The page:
Published on July 13th, 2012 | by Christopher DeMorro21
Navy Pisses Off GOP Politicians With $210 Million Biofuel Purchase
A Little Cash Buys A Lot Of Green Gas
I probably don’t have to remind you that the United States has far and away the largest and most technologically advanced Navy in the history of the world. Some of these ships, like the aforementioned Nimitz-class supercarrier, are actually powered by mini nuke reactors. However, many support ships like Arleigh Burke-class destroyers are powered by gas or diesel turbines, not to mention that all of our tanks, HUMVEE’s, and even FOB’s (forward operating bases).
So, keeping in mind that the U.S. defense budget for the fiscal year 2013 will be about $614 BILLION, doesn’t it seem odd that GOP lawmakers would single out a $210 million purchase order for experimental fuels? No, not really; the GOP has consistently proved itself to be anti-science, out of touch, penny wise but pound foolish. The Navy initially purchased just 450,000 gallons of alternative jet fuels at a cost of $12 million; obviously the results were impressive enough that Secretary of the Navy Ray Mabus felt it was time to scale up production.
Yes, $27 a gallon for experimental biofuels is a lot of money; however, the Navy has already proven the effectiveness of these homegrown, sustainable fuels, mixing it with JP-8 (the standard military fuel), bringing the effective cost closer to $15 a gallon. A large order like this will allow the three selected refiners to scale up production, producing at least 10 million gallons of biofuel annually while seriously cutting down on costs.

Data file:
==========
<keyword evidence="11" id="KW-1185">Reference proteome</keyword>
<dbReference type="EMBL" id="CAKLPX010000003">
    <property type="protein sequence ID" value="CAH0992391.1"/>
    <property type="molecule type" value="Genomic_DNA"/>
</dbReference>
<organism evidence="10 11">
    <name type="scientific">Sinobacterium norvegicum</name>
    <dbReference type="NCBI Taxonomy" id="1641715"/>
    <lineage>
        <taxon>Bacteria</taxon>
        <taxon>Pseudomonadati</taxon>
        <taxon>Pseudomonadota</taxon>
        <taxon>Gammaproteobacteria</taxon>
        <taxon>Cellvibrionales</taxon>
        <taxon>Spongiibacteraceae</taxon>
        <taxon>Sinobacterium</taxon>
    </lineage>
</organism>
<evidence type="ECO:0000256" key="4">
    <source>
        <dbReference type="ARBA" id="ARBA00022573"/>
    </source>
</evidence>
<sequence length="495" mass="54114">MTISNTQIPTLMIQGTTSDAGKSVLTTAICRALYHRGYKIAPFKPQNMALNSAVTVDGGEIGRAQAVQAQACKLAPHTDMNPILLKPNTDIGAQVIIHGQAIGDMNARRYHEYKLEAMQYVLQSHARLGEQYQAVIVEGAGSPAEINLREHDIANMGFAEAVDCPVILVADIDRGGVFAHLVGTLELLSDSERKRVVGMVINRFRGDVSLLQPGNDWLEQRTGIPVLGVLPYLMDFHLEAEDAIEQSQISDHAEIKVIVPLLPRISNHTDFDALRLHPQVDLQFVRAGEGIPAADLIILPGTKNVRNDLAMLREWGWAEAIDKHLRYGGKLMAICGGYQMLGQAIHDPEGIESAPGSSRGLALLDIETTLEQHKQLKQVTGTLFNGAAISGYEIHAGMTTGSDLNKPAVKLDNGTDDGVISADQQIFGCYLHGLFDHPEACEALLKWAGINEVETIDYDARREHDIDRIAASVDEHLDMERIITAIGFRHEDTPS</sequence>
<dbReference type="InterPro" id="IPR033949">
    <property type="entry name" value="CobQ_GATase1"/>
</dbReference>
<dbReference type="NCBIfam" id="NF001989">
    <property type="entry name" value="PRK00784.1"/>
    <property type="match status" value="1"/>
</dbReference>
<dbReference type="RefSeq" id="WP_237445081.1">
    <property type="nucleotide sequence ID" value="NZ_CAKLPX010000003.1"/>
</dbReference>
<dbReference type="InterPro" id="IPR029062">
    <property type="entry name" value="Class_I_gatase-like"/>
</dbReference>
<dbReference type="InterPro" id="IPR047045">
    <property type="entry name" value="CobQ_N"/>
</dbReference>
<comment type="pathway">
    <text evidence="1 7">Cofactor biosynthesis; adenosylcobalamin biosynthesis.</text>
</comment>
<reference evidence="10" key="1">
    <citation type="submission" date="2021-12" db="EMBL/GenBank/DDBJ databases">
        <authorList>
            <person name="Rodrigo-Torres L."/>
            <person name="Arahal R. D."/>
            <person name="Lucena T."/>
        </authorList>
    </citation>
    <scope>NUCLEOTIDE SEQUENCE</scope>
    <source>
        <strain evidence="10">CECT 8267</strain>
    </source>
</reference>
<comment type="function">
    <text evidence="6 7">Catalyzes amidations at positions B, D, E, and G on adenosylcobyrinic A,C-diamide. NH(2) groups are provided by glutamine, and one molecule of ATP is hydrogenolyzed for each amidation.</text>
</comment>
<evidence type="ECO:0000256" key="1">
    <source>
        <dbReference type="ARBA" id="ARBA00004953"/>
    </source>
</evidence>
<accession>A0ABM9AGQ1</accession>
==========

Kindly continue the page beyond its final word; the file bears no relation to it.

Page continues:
The Future Of Fuel, Or GOP Folly?
GOP lawmakers have tried to reign in these biofuel purchases with provisions and bills that would limit the Department of Defense to only purchasing biofuels that cost the same as petroleum. Talk about shortsighted. The Pentagon has taken the lead in numerous projects like the Internet and GPS, which eventually filtered their way into regular consumers hands. But these projects required significant investment early on, and not every project pans out. Yet companies like OriginOil have already developed sustainable alternatives that could use our established refining infrastructure.
Yet I think there is no greater need in the coming decades than sustainable, domestically-produced fuel. Though it isn’t in the news as much these, war with Iran could double oil prices overnight and it is still a very real threat. And what if Iran isn’t alone? Venezuela is a close ally of Iran, as well as a huge exporter of oil to the U.S. and Mexico, another major supplier of oil to the U.S., is in many ways embroiled in a civil war against well-armed and well-organized drug gangs. It’s a scary thought, and in order to avoid that nightmare scenario, the U.S. government has an obligation to help develop useful alternatives, cost be damned.
If we can afford to pay $150 million for each F-22 Raptor, a plane that has been plagued by serious issues since its inception, then we can afford $210 million to help develop an alternative fuel that everybody one day might use.